ESCO Project


  • All lighting is replaced in Biemesderfer Executive Center, Chryst Hall, Duncan Alumni House, Gordinier Hall and Lebanon House.
  • The existing Energy Management System has been expanded and upgraded in Gordinier Hall, Hash/ Bassler, Lyle Hall, McComsey Hall, Pucillo Gym, and Roddy Hall.
  • Dilworth Building and Roddy Hall’s HVAC equipment has been replaced and upgraded.


  • All lighting is replaced in Breidenstine, Brooks, Caputo, Jefferson and Roddy Halls.
  • Electric boilers have been replaced with gas-fired boilers in, Breidenstine, Gordinier, Lyle, and Roddy Halls.
  • Chemical pool covers were installed at Brooks and Pucillo Halls.
  • Caputo Hall’s three (3) chillers were replaced.

Grounds Initiatives

  • We use perennials over annuals in our landscape designs.  This practice does not disturb the soil every year and helps to keep the nutrients in the soil.
  • The use of Pennsylvania native plants that thrive in their native habitat provide a source of food for animals and insects in the area.
  • Currently in use at the Winter Center, McComsey Hall and Stayer Education Building are rain gardens, which filtrates water to the water table.  The proposed first phase of the new dorm project will also contain three rain gardens.  Barrels are used to collect rain for watering plants.  Rain water dissipation practices alleviate landscape issues of washing away ground cover and topsoil.  We’ve implemented decorative stone washout areas that dissipate and filter the water.
  • We are currently experimenting with chicken manure on our sand-based athletic fields.  This process will help add some organic material back into the sub-grade.
  • We keep leaf and plant debris piles separate from our regular dump piles.  We allow this to sit for extended periods of time periodically turning them.  This process yields some of the most nutrient rich, darkest soil on campus.
  • The reuse of materials will save as many resources as possible.  For instance, the soil left over from edging can be put back into beds or used to fill in low spots, as opposed to hauling that soil to a dump.  Excavation for the new parking lot attached to the new dorm project will produce an estimated 400 tri-axle dump truck loads of topsoil.  We have all of that soil earmarked for use at various campus areas, thus eliminating the necessity to “dump” all of that topsoil, plus saving the cost of hauling it away and also the price of purchasing that amount of topsoil in the future.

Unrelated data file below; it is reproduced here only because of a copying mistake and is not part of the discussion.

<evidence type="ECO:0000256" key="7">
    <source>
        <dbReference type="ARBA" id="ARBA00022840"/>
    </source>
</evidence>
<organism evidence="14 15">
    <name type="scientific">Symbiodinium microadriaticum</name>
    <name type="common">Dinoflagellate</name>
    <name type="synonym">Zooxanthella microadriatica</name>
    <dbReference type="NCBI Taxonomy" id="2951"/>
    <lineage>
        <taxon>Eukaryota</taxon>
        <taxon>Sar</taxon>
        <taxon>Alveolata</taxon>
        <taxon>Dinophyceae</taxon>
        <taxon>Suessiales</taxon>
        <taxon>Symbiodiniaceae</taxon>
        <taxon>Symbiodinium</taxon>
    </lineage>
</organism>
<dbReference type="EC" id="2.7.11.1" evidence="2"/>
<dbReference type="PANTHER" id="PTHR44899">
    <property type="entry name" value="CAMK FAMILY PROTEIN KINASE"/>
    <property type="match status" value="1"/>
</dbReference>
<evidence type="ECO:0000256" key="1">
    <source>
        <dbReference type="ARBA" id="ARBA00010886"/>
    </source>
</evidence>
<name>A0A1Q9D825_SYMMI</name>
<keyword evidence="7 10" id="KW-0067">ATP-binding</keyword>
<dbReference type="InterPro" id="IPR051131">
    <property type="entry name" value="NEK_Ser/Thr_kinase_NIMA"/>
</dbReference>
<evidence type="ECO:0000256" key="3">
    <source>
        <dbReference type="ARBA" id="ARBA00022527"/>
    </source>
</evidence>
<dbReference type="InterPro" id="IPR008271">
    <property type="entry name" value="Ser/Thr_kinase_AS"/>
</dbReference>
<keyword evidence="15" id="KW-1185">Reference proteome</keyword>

Housekeeping Initiatives

  • Within the last three years, the Housekeeping Department has installed dilution control systems in all of our major campus buildings.  These systems control the specific amount of a cleaning agent that is diluted into water to achieve the proper usage dilution rate for each cleaning agent.  This limits the amount of chemical released into the environment as well as saving the university money.  The following are the “ecolution” (State Chemical’s trademark name) products used in the dilution stations:

                 Ecolution glass cleaner                

                 Ecolution all-purpose cleaner   

                 Ecolution cleaner degreaser

                 Ecolution bathroom/bowl cleaner                     

                 Ecolution neutral floor cleaner    

                 Gojo foaming hand soap is used campus wide which is green seal certified.

Pest Control

  • We use mainly bait systems for rodent, ant, roach, and termite control.  We vacuum lady bugs, stink bugs, box elders and other “nuisance” insects, which are not harmful either to buildings or inhabitants.  We only use chemical control where student or staff safety is an issue.  (Example: yellow jackets, wasps, or hornets present)  The last bed bug treatment was a heat application that was chemical free unlike other conventional treatment procedures.


  • We collect and recycle the following items campus wide: high grade office paper, cardboard, newspapers, comingled containers, light iron, aluminum, stainless steel, brass, bronze, copper, batteries, and fluorescent tubes.  Approximately 200 tons (400,000 pounds) are recycled annually.